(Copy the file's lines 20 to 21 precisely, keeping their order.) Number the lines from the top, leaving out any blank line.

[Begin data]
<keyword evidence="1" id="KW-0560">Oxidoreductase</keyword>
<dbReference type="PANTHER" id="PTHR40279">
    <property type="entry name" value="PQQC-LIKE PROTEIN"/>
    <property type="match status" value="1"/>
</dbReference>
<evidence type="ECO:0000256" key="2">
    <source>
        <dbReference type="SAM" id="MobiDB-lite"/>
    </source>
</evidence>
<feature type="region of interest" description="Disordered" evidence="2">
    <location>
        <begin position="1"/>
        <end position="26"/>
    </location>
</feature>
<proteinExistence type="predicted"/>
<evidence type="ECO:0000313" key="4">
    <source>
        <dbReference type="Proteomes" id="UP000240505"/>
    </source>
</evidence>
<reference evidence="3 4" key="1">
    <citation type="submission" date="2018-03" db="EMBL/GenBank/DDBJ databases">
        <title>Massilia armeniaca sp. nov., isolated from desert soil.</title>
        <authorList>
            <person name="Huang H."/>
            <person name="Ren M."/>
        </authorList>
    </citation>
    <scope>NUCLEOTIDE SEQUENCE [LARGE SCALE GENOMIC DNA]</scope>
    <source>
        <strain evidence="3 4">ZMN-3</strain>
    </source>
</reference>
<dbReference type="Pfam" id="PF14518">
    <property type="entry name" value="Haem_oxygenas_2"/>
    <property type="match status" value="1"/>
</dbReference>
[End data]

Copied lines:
        <dbReference type="Proteomes" id="UP000240505"/>
    </source>